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Conflicting Signals from Fixed Income Markets

“Fixed income markets appear to be facing a similar conundrum as the ClearBridge Recession Risk Dashboard. On one hand, the relentless drop in Treasury yields can be interpreted as a signal of economic weakness. On the other, credit performance remains strong and the calm in credit spreads can be viewed as a positive sign.


Many market observers argue cross-over buyers from overseas are pushing down U.S. yields given negative rates in their home markets, and thus low yields can be ignored as less reflective of domestic weakness than in the past. However, currency hedging costs are substantial for overseas investors and only by going to very long-dated Treasury bonds and spread products can an overseas investor earn a positive return. As a result, the influence of negative rates across the globe on U.S. Treasury yields may be less than some believe.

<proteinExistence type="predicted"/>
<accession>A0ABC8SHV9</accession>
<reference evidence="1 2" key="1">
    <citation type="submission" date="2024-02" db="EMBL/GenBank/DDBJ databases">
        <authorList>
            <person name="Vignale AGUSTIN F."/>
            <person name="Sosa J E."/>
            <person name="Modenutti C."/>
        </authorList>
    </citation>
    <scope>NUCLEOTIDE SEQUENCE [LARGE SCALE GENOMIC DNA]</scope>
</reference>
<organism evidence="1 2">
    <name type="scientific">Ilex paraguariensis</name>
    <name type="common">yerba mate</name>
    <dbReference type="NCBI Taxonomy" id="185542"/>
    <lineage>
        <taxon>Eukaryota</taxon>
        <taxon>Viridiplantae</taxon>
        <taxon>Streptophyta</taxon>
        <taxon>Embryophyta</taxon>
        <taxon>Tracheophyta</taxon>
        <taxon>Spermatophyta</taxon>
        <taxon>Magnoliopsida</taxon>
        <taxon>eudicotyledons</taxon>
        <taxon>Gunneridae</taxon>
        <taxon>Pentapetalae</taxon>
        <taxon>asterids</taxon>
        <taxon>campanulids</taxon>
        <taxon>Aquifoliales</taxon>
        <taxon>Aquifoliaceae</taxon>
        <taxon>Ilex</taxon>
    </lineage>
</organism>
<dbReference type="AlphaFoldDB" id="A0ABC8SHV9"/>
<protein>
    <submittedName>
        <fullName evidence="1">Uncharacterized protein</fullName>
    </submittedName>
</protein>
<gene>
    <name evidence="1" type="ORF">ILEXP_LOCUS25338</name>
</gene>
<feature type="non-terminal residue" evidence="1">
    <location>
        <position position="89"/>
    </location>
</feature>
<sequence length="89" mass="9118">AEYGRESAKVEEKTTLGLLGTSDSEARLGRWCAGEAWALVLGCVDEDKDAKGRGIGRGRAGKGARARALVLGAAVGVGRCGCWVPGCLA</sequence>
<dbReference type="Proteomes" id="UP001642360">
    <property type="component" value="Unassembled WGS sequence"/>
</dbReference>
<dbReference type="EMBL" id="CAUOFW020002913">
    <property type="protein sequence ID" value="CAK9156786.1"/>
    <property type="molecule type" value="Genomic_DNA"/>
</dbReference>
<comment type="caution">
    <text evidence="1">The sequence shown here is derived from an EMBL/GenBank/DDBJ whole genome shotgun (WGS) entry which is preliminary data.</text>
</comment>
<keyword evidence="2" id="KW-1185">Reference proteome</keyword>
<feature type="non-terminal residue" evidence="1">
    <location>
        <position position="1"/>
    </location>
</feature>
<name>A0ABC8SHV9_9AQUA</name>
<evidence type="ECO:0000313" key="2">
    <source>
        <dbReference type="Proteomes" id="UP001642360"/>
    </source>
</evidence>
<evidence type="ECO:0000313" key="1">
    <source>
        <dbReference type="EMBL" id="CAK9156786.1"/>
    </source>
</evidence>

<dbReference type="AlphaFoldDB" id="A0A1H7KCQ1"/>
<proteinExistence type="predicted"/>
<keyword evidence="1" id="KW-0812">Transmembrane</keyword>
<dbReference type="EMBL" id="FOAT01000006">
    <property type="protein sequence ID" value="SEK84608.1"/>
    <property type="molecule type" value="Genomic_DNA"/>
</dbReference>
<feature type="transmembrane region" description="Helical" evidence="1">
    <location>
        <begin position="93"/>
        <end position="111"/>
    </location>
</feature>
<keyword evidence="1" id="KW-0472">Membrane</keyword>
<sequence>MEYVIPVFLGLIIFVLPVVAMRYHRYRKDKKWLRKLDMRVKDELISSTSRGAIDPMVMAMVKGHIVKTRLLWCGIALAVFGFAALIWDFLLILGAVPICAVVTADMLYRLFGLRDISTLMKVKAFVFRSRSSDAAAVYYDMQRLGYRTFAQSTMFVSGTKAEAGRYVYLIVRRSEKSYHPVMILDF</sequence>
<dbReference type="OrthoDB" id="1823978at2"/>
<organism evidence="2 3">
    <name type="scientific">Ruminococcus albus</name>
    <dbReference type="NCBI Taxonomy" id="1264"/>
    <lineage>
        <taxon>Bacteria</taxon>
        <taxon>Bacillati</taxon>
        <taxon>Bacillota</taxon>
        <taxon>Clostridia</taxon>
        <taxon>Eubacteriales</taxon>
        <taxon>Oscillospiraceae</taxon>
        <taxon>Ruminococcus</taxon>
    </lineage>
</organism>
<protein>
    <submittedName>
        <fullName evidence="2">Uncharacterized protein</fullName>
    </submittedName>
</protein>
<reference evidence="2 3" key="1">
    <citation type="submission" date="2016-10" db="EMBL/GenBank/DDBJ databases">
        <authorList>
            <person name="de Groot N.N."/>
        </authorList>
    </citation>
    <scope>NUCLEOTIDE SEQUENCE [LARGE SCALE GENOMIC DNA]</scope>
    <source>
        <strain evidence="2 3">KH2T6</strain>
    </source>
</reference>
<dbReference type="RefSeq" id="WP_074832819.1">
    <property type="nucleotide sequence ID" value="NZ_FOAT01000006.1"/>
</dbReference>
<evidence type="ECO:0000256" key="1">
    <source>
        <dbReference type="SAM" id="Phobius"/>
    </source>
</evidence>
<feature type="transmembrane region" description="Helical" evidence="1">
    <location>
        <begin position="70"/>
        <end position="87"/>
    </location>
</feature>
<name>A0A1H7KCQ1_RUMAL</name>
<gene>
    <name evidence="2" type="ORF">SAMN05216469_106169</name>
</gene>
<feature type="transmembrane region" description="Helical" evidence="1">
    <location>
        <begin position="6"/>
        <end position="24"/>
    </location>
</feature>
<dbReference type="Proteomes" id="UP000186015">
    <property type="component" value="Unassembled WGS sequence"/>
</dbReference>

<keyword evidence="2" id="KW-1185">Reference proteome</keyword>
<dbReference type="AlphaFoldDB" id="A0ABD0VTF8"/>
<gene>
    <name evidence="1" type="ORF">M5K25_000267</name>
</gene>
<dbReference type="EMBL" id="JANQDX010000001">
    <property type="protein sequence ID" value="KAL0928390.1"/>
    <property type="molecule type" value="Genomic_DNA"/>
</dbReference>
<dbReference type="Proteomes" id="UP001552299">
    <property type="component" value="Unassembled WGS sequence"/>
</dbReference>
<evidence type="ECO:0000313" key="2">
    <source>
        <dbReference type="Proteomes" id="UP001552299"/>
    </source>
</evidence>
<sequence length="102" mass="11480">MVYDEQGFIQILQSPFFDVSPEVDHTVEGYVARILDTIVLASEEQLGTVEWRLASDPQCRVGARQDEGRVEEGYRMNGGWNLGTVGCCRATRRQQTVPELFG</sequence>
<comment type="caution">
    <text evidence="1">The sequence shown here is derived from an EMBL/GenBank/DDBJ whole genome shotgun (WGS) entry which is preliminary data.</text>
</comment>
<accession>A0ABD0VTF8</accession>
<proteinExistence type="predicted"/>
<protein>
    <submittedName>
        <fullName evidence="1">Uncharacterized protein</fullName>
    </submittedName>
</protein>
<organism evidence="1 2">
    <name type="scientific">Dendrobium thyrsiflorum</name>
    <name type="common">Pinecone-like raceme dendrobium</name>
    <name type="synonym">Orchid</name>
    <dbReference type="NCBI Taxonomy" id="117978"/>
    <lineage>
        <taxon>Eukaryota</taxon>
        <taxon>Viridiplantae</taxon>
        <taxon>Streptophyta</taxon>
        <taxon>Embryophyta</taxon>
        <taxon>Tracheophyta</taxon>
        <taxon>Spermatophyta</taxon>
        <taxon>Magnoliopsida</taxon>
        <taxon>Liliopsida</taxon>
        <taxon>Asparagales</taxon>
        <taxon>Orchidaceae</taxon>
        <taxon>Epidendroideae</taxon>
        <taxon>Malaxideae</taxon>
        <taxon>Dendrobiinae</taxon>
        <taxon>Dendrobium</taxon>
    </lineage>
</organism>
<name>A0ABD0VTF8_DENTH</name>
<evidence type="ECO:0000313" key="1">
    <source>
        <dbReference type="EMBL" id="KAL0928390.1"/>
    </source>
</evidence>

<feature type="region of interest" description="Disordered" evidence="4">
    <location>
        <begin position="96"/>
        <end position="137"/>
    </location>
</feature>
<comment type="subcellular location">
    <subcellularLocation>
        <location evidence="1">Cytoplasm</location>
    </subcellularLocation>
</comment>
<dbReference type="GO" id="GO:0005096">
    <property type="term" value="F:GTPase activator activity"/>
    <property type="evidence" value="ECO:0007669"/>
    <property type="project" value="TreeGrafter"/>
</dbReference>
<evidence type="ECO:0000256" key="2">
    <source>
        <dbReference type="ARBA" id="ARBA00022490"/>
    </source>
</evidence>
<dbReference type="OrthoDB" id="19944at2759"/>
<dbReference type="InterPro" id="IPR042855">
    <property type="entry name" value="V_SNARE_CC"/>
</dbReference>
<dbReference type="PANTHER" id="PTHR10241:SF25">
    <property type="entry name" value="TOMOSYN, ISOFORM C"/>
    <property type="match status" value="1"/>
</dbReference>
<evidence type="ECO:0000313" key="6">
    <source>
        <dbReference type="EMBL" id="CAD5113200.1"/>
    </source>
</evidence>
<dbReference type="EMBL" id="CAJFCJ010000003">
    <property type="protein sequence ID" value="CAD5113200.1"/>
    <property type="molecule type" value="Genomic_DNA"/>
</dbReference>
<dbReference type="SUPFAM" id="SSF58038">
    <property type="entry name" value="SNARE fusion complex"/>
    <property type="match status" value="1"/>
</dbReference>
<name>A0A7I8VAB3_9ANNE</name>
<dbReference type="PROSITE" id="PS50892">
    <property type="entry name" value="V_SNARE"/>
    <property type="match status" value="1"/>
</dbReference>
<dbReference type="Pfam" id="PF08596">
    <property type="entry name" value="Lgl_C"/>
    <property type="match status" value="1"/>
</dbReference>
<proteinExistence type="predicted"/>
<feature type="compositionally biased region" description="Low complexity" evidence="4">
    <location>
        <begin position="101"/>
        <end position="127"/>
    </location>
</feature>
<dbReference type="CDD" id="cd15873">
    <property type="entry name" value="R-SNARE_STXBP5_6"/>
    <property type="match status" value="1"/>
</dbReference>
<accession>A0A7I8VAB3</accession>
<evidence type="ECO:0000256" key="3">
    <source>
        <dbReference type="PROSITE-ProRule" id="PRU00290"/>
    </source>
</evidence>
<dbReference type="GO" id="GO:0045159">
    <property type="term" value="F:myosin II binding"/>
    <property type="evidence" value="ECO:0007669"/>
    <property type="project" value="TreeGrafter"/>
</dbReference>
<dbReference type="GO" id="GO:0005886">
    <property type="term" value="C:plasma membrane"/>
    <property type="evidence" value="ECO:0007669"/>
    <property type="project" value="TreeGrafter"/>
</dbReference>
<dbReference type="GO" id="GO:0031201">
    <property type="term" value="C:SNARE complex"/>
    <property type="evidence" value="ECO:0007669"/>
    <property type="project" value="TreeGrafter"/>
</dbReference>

Rather, falling PMIs, which are good proxies for the business cycle and have moved in near lockstep with 10-year Treasury yields since the financial crisis, suggest the slowing business cycle (softer domestic backdrop) is the more likely culprit for low U.S. rates. This has important implications for equity investors, as many have dismissed the yield curve’s inversion as a side effect of overseas bond market trends, perhaps unwisely."


(The Long View: Can the Consumer Endure Mounting Headwinds? dated 09/30/2019 by Jeffrey Schulze CFA, Director & Investment Strategist, with ClearBridge Investments, LLC)


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